Series

Regulating Police Use of Force

Scholars, activists, and other criminal justice experts address possible legal responses to excessive police force.

The Department of Education’s Power to Cancel Student Debt

Despite the breadth of the Department of Educations’s debt-cancellation powers, it has failed to employ its powers to their fullest extent.

Regulatory Year in Review: 2016

RegBlog celebrates the year 2016’s developments in regulatory news, analysis, and opinion.

Artificial Intelligence and the Administrative State

No rubric exists to decide how to navigate the use of automation in the administrative state, but society can make informed choices.

A Debate Over the Use of Cost-Benefit Analysis

Previously published RegBlog essay sparks debate over the role that cost-benefit analysis should play in regulatory decision-making.

Innovations in Teaching Regulatory Law

Legal scholars present new ways to teach students regulatory law against the backdrop of an expanding regulatory state.

U.S. Election 2016

RegBlog unveils its special election feature, starting with daily, on-site reporting on the Democratic National Convention.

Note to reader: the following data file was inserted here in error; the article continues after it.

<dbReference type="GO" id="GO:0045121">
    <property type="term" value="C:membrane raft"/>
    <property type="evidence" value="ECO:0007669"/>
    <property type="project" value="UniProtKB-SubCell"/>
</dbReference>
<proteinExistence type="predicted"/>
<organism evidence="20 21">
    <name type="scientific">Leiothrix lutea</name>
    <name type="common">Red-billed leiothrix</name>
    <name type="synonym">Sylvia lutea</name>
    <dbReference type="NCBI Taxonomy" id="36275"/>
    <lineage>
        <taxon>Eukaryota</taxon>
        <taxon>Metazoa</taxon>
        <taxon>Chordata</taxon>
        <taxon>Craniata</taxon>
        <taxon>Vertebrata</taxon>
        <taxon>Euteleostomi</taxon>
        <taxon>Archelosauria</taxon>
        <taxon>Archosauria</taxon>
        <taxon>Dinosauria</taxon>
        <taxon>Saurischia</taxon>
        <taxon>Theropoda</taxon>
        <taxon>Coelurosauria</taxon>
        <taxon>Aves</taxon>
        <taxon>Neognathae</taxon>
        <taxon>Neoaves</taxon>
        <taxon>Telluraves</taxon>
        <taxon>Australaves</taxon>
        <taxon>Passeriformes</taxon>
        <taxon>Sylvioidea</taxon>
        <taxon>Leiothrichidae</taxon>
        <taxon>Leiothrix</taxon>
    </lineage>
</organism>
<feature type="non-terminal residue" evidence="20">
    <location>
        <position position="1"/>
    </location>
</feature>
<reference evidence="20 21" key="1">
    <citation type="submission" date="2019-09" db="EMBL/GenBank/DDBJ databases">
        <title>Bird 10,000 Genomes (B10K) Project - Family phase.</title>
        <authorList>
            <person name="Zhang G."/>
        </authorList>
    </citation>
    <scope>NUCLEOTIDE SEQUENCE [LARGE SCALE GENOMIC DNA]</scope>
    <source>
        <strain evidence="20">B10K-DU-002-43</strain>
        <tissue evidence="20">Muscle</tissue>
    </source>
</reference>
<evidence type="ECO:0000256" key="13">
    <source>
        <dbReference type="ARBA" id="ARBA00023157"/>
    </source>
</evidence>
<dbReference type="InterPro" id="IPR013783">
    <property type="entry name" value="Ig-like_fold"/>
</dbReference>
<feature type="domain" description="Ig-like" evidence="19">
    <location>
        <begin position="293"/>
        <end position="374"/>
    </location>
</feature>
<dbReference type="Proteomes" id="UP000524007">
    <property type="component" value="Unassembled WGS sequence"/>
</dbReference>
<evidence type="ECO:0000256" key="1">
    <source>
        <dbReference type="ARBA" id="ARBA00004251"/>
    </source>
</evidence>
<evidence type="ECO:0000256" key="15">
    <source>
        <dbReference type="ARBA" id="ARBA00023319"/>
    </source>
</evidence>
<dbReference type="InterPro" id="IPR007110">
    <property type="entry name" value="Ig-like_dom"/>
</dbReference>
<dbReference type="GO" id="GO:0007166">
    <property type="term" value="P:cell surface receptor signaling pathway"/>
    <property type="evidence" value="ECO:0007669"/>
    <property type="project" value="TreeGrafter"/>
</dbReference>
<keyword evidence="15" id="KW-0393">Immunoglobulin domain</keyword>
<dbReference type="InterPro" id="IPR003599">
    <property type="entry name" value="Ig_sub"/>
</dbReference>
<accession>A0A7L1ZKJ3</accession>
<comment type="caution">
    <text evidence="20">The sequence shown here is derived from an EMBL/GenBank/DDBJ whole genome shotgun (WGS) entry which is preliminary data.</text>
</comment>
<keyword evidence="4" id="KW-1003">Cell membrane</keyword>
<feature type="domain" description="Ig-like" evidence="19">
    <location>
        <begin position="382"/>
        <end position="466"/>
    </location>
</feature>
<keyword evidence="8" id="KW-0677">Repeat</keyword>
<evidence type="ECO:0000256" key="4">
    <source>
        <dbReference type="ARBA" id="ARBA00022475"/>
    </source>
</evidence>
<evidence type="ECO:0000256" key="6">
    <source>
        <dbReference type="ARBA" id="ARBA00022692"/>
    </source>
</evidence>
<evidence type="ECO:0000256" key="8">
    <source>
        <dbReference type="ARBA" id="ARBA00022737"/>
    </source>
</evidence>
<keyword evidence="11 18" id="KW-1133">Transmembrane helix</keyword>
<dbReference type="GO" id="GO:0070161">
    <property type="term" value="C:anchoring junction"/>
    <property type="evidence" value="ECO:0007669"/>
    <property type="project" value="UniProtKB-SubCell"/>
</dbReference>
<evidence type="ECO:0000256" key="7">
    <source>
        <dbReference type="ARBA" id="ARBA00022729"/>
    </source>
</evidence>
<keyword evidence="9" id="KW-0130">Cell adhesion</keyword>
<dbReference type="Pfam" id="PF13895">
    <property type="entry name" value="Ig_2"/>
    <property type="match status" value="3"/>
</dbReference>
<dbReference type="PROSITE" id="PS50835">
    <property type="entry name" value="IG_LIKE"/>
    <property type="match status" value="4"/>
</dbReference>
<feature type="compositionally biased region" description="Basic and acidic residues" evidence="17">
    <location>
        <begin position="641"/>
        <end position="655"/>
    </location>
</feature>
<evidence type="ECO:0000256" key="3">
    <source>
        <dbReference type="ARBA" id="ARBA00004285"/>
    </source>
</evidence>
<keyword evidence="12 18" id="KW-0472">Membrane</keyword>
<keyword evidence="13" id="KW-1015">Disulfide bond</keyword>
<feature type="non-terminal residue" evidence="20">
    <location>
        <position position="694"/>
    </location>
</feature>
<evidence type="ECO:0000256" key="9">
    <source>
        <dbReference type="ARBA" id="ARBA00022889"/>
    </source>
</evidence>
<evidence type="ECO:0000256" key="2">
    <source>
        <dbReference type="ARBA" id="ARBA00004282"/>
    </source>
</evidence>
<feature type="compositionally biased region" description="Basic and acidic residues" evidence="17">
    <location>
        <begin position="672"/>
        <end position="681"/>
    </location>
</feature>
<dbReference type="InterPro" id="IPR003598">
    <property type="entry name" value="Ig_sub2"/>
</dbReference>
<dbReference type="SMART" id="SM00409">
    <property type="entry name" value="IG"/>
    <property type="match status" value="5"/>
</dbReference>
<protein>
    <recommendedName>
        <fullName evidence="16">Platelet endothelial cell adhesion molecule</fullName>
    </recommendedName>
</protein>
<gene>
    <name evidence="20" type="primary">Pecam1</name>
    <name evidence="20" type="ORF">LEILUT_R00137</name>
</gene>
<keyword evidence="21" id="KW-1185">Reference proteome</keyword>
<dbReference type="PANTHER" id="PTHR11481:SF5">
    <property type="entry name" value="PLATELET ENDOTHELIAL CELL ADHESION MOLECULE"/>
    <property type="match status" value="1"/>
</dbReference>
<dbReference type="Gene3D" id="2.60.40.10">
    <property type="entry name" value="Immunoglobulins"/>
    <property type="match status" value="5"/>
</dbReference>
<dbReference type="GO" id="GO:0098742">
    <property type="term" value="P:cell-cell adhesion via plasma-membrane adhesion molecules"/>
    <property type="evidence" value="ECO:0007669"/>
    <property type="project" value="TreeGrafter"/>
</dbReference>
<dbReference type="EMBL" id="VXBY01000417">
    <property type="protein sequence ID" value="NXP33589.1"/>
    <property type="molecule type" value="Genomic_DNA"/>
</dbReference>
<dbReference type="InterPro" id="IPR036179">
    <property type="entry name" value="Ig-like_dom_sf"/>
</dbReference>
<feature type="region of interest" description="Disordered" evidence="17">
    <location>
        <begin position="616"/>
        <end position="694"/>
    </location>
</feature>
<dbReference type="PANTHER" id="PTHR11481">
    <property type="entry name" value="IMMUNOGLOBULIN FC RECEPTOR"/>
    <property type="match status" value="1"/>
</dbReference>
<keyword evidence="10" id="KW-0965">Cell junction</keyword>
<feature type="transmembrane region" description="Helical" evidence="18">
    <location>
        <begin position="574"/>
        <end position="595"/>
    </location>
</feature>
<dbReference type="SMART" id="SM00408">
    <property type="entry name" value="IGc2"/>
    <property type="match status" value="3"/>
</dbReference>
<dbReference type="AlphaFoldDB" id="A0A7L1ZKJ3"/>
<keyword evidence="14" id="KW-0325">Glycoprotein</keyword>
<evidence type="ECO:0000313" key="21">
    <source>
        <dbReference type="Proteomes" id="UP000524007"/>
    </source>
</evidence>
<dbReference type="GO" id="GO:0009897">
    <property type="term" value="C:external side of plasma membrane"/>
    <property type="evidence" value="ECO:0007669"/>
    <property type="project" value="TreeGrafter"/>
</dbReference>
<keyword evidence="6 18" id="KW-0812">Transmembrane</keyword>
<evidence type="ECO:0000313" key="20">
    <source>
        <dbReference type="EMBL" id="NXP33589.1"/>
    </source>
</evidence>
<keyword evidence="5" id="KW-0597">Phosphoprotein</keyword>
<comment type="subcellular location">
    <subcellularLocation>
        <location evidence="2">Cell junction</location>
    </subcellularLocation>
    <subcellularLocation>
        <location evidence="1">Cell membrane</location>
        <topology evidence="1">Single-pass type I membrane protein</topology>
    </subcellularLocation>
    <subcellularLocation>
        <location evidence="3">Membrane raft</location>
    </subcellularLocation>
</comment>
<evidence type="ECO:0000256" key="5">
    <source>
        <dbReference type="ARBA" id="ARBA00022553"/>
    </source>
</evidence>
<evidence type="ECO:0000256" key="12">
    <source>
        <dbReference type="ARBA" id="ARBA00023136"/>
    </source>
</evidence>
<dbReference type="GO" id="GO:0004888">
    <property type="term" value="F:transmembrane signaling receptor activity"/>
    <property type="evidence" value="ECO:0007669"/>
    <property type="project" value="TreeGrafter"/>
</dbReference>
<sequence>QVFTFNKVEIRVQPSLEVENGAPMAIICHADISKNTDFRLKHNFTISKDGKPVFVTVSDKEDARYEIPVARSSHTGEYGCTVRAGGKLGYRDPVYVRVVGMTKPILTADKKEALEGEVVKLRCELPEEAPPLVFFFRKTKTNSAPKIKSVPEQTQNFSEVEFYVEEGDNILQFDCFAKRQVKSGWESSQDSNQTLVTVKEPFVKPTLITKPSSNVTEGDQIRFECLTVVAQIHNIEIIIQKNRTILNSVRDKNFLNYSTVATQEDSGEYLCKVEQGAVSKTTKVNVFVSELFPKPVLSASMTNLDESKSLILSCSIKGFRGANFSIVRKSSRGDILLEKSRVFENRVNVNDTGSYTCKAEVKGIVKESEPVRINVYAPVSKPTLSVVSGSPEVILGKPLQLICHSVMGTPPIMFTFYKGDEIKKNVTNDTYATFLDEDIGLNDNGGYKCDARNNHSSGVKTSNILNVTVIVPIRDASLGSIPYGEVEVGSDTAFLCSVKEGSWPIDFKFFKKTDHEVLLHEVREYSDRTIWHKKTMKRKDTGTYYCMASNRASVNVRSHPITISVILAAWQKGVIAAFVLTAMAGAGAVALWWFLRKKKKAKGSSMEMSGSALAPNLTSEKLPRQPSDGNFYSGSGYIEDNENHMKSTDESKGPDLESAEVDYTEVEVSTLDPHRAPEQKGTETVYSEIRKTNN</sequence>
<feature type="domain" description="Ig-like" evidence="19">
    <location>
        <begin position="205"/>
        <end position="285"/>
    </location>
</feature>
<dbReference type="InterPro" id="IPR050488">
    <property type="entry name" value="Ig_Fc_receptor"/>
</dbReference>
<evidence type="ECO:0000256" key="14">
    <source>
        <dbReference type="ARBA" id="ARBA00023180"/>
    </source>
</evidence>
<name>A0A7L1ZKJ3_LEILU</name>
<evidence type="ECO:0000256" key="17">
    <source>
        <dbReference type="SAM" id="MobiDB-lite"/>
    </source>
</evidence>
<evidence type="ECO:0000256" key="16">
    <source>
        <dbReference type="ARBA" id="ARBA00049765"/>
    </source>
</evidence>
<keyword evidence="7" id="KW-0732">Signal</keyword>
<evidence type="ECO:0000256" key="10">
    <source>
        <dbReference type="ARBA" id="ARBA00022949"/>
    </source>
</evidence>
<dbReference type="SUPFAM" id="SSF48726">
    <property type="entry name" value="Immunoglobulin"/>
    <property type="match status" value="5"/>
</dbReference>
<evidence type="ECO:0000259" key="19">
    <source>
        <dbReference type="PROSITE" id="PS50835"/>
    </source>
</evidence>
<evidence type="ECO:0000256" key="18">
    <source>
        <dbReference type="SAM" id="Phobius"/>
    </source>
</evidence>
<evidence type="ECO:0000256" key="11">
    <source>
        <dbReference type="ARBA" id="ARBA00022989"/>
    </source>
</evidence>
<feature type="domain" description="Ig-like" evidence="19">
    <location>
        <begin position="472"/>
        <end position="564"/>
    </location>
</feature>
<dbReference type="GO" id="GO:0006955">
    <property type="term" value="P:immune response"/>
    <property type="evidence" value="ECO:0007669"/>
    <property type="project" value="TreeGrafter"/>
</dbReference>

The Supreme Court’s 2016 Regulatory Term

RegBlog highlights the regulatory decisions from the Supreme Court’s past term.

Rooting Out Regulatory Capture

Distinguished public servants and scholars examine critical issues concerning regulatory capture—and offer solutions on its eradication.

RegBlog@5

In commemoration of RegBlog’s fifth anniversary, experts looks back on the last five years of regulation before looking forward to the next.

Improving Higher Education Regulation

In a six-part series, Professor Wendell Pritchett explains why reforming higher education requires careful analysis of the fundamentals of regulation.

The Bounds of Executive Discretion in the Regulatory State

Penn Law hosts symposium on the legality of contemporary uses of executive power.